Michael Chertoff

The Bush administration plans to respond to critics of its immigration policy and proposals with new initiatives that will be announced today at a joint press conference by Department of Homeland Security Secretary Michael Chertoff and Commerce Secretary Carlos Gutierrez.

The 25 initiatives, which make no mention of the border fence emphasized by critics, include adding more border personnel, funding additional detention beds, requiring most arrivals at ports-of-entry to use passports and training more state and local law-enforcement officers to identify and detain immigration offenders.

In June, a procedural vote in the Senate killed a controversial immigration reform bill crafted by the White House, Democrats and key Republican leaders.

The plan would have provided a path to legal status for the estimated 12-20 million illegal aliens now in the U.S. Opponents called the provision amnesty, because it allowed illegals to acquire a “probationary” visa after only a quick, 24-hour background check. The White House contended the carefully crafted compromise would focus first on enforcement, allowing for more Border Patrol agents, more cameras and other technologies.

According to an advanced copy obtained by WND, the initiatives include the following:

Administrative Immigration Reforms


1. The Administration will add more border personnel and infrastructure, going beyond previously announced targets to adopt the metrics proposed by Senator Gregg during the immigration debate earlier this year.

2. By funding additional detention beds, the Administration will maintain the policy of “catch and return” for illegal aliens apprehended at the border.

3. The Departments of State and Homeland Security will expand the list of international gangs whose members are automatically denied admission to the U.S.

4. The Administration will implement an exit requirement at airports and seaports by the end of 2008, and will launch a pilot land-border exit system for guest workers.

5. By the end of 2008, the Administration will require most arrivals at our ports-of-entry to use passports or similarly secure documents.

6. Beginning this fall, the Secretary of Homeland Security will deliver regular “State of the Border” reports.


7. The Administration will train growing numbers of state and local law-enforcement officers to identify and detain immigration offenders whom they encounter in the course of daily law enforcement.

8. By this fall, U.S. Immigration and Customs Enforcement will have quintupled the number of enforcement teams devoted to removing fugitive aliens (from 15 to 75 in less than three years).

9. The Justice Department has initiated regulatory action to close a loophole that permits illegal immigrants who accept “voluntary departure” to nevertheless keep litigating their case.


10. On the day of this announcement, the Department of Homeland Security will issue a “No-Match” regulation which clarifies the responsibilities of employers who receive notice that employees’ names and corresponding Social Security numbers do not match the records at the Social Security Administration.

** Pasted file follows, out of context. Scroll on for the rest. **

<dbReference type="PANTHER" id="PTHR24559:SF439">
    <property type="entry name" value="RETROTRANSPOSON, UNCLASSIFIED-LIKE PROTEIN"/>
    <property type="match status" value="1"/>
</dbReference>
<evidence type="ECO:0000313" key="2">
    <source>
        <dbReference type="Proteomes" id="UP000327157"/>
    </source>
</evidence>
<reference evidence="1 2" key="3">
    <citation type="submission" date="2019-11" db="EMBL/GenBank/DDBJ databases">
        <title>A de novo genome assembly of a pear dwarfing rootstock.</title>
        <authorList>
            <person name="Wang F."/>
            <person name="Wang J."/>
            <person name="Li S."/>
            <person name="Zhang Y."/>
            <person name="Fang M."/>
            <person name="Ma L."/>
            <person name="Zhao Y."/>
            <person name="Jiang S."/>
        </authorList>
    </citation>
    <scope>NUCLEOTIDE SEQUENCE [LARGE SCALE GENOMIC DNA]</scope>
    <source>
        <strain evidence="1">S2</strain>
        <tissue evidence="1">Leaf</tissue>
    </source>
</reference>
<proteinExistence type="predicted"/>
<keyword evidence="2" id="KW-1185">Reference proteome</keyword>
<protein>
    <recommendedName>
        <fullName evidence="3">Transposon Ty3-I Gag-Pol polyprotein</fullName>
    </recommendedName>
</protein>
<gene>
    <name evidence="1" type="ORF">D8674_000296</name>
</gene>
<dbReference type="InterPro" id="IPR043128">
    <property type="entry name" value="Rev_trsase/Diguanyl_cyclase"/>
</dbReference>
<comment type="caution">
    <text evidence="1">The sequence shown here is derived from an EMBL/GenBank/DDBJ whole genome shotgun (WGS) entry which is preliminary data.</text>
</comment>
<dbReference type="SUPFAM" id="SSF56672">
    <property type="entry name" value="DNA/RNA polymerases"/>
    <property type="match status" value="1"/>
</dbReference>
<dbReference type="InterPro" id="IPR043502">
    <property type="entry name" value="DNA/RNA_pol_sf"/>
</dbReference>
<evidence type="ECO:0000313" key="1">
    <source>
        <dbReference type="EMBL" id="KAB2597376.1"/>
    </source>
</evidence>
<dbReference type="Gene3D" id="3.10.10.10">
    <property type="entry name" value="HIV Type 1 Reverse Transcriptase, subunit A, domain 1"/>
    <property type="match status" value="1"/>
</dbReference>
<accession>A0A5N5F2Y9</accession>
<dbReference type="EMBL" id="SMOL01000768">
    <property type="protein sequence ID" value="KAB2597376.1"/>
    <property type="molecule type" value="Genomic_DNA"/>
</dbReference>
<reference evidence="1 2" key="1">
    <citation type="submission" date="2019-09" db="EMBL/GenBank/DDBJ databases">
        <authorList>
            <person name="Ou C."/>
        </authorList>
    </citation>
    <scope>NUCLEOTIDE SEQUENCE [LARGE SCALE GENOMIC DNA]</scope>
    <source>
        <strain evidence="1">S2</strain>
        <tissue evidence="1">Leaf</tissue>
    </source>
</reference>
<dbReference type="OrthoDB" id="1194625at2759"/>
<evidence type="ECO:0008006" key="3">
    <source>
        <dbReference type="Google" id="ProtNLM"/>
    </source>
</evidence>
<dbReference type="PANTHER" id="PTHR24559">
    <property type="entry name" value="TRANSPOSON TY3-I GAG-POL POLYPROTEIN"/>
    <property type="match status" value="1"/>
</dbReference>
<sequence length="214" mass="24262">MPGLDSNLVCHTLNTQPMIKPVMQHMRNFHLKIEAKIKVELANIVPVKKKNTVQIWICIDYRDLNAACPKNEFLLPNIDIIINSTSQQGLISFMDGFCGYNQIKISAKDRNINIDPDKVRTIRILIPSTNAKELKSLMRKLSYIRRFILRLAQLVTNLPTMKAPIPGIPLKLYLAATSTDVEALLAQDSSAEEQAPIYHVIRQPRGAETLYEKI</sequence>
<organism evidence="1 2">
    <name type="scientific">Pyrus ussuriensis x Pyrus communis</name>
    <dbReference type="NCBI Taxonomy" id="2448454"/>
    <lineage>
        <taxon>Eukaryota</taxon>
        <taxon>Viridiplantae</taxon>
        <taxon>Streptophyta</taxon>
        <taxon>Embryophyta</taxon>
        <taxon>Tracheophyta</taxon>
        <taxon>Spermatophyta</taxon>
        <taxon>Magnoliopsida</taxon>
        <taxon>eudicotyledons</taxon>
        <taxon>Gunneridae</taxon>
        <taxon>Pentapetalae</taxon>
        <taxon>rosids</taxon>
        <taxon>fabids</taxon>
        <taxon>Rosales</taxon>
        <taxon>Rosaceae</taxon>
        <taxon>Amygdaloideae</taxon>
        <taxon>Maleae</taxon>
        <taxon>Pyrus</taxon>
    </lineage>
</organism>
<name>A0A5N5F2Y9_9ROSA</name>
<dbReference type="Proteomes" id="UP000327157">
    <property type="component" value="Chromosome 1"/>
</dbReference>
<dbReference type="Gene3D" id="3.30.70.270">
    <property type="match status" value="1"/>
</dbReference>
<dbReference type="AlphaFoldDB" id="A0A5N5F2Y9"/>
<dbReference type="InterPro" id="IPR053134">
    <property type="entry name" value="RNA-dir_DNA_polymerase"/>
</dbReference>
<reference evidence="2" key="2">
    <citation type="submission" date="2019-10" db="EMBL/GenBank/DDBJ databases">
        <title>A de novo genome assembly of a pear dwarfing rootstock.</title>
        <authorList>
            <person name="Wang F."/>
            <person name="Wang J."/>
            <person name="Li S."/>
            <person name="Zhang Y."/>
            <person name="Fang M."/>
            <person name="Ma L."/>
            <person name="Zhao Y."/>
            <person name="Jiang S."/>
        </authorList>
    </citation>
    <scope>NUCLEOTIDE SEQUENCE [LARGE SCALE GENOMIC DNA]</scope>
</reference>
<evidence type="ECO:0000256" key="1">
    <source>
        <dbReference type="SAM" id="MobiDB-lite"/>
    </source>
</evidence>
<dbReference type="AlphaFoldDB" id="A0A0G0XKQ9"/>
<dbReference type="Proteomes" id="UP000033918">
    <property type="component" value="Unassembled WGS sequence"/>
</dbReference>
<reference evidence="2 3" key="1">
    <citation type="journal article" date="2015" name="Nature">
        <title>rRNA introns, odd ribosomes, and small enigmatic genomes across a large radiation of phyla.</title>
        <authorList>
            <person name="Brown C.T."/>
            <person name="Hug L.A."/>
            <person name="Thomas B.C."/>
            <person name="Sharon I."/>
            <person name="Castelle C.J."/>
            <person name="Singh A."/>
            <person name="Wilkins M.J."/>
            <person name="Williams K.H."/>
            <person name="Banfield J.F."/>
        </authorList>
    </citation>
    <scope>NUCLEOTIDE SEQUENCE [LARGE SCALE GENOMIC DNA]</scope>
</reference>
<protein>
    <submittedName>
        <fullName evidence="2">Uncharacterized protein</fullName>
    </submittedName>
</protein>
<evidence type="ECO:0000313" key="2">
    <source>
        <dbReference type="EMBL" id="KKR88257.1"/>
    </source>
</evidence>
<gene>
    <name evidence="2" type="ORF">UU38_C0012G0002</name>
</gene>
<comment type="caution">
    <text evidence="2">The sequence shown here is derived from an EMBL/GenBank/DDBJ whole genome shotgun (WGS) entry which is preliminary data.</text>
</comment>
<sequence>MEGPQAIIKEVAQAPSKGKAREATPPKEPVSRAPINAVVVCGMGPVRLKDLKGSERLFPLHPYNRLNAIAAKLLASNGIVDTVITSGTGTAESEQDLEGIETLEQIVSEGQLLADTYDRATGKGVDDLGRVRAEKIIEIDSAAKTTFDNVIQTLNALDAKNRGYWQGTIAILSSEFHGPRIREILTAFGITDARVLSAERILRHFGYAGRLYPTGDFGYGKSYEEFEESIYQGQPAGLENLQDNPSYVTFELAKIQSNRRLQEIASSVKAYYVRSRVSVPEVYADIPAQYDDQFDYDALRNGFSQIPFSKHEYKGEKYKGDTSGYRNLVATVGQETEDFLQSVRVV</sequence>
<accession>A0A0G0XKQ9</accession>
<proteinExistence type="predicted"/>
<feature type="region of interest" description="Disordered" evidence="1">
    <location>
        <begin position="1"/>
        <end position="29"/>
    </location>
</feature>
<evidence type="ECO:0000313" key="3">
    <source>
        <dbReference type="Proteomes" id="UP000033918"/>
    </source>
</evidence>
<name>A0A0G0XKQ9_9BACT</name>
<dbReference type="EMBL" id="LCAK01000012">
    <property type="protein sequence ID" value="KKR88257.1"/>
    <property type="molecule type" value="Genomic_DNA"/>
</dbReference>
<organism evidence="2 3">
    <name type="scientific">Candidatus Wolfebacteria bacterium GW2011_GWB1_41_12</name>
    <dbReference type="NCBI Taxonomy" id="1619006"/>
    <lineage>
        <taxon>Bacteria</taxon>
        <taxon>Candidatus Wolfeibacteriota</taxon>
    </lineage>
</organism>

11. There are now 29 categories of documents that employers must accept to establish identity and work eligibility among their workers. The Department of Homeland Security will reduce that number and weed out the most insecure.

12. The Department of Homeland Security will raise the civil fines imposed on employers who knowingly hire illegal immigrants by approximately 25 percent.

13. The Administration will continue its aggressive expansion of criminal investigations against employers who knowingly hire large numbers of illegal aliens.

14. The Administration will issue rules requiring all Federal contractors and vendors to use EVerify, the Federal electronic employment verification system that ensures employees are eligible to work in the U.S.

15. The Administration will offer assistance to help states make greater use of E-Verify.

16. The Administration will seek voluntary state partners willing to share their Department of

Motor Vehicles photos and records with E-Verify, a change that will help employers detect illegal immigrants using fraudulent driver’s licenses.

17. The Administration will bolster E-Verify by expanding the data sources the system can check.


18. The Department of Labor will reform the H-2A ag-worker program so farmers can readily hire legal temporary workers, while protecting their rights.

19. The Department of Labor will issue regulations streamlining the H-2B program for non-ag seasonal workers.

20. The Department of Homeland Security will extend, from one year to three, the length of the NAFTA-created TN visa for professional workers from Canada and Mexico, removing the administrative hassle of annual renewals for these talented workers.


21. The Administration will reduce processing times for immigration background checks by adding agents and converting paper documentation into electronic forms.

22. The Department of Homeland Security and the Social Security Administration will study and report on the technical and recordkeeping reforms necessary to deny credit in our Social Security system for illegal work.


23. The Office of Citizenship will unveil in September a revised naturalization test that emphasizes fundamentals of American democracy, and the rights and responsibilities of citizens.

24. The Office of Citizenship will introduce a Web-based electronic training program and convene eight regional training conferences for volunteers and adult educators who lead immigrants through the naturalization process.

25. The Department of Education will develop a free, Web-based model to help immigrants learn English.

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